The Psychology of Man's Possible Evolution

P.D. Ouspensky

P.D. Ouspensky

Lecture in 1937

Thursday, September 23, 1937

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There are some things I want to speak about, because without understanding them you will not be able to understand many other things.

First of all, we must talk about schools, then about the principles and methods of the organisation and work of schools, and particularly about rules, then about the history of our work. Soon you will be able to read the beginning of a book I am writing, called 'Fragments of an Unknown Teaching' [1] where I describe how I met this system and how the work developed.

[1. Published in English as In Search of the Miraculous. Pdfs available in English and Spanish (Fragmentos de Una Ensenanza Desconocida) in this directory: /gurdjieff/ ]

It was explained to you many times and in different ways that nobody can work alone without a school. Also it must be clear to you by now that a group of people who decide to work by themselves will arrive nowhere, because they do not know where to go and what to do. The question arises. What is a school? And the next question which is most important for us is: Is this, i.e., our organisation, a school?

There are many kinds of schools. I have spoken before about the four ways: way of fakir, way of monk way of yogi and the fourth way. From the point of view of this division, schools are also divided in the four kinds: fakir schools, religious schools or monasteries, yogi schools, and the schools of the fourth way.

Then—what constitutes a school? Speaking generally, a school is a place where one can learn something, i.e., from the school. There can be schools of modern languages, schools of music, schools of medicine, etc. But the kind of school I mean is not only for learning but also for becoming different. A school I speak about must not only give knowledge but also help to change being: without that it would be just an ordinary school.

Knowledge is necessary, but knowledge can come only from those who passed the same way before. So the man who can conduct work must come from a school; that means he must be connected with a school, or at least he must have received instruction from a school in the past. A self-appointed or elected head of a group also cannot lead it anywhere.

Then schools are divided by degrees. There are schools where men No. 1, 2, and 3 learn how to become No. 4 and acquire all the knowledge that will help them in this change. The next degree are schools where men No. 4 learn how to become No. 5. There is no need for us to speak of further degrees, as they are too far from us.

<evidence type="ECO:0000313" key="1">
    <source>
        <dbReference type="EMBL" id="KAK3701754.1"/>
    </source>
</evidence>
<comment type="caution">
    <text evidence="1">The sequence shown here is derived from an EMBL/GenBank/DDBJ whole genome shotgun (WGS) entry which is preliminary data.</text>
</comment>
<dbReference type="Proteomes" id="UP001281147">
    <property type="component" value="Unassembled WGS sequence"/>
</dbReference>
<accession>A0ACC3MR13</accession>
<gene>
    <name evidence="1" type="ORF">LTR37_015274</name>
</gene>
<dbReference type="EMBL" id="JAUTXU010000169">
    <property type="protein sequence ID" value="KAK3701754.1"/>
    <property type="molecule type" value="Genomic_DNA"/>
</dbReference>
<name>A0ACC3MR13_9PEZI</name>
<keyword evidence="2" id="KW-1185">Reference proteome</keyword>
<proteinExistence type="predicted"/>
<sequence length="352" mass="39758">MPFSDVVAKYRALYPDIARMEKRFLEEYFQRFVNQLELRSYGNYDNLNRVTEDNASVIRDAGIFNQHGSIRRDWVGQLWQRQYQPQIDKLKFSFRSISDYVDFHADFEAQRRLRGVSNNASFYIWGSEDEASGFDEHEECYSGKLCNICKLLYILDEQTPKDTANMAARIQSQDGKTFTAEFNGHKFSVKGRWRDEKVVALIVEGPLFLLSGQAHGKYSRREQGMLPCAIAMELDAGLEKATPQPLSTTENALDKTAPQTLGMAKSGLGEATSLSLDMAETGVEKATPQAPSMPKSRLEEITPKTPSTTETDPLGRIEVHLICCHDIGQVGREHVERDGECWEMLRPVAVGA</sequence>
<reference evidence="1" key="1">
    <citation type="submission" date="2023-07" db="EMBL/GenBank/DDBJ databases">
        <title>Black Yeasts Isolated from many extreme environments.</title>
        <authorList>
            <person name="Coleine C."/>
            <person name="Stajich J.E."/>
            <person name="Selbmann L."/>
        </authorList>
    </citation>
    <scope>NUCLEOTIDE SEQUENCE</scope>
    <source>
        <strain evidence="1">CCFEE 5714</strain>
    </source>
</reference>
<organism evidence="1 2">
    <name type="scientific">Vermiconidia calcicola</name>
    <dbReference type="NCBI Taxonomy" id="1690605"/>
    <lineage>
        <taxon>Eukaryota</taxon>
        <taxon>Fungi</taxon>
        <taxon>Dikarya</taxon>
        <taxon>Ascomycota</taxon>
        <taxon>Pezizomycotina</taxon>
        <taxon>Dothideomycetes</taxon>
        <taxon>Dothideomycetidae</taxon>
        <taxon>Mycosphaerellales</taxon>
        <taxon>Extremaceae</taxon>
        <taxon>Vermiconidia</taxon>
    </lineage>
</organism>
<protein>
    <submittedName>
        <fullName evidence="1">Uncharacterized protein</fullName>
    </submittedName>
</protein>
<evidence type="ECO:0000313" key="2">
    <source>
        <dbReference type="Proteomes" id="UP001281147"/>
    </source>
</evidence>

Now an interesting question arises: Can we call ourselves a school? In a certain sense we may, because we acquire a certain knowledge and at the same time learn how to change our being. But I must say in relation to this that in the beginning of our work, i.e., in 1916 in St. Petersburg, we understood that a school, in the full sense of the term, must consist of two degrees; i.e., it must have two levels in it, one level where men No. 1, 2, and 3 learn to become No. 4, and the other where men No. 4 learn to become No. 5.

If a school has two levels it has more possibilities, because a double organisation of this kind can give a larger variety of experience and make the work more quick and more sure. So, although in a certain sense we can call ourselves a school, it is better to use this term for a bigger organisation.

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Understanding and Rules

What makes a school? First of all, it is understanding of principles of school work, and discipline of a certain very definite kind connected with rules. When people come to lectures, they are told about certain rules they must keep. These rules are conditions on which they are accepted and given knowledge. Keeping these rules or conditions is their first payment.

The first rule I was told about was that I must promise not to write about anything I hear. Later you will hear what I answered when I was told this and how this problem was solved. This rule means that you cannot write, without the permission of the person conducting the work from whom you have learned, what you intend to write, and when you write, if you get his permission, you must refer to the man from whom you learnt these ideas, and to the source of these ideas.

When I publish the Fragments you will be able to write. So long as Fragments is not published you cannot write. When this book is published, this condition will be removed, but not until then.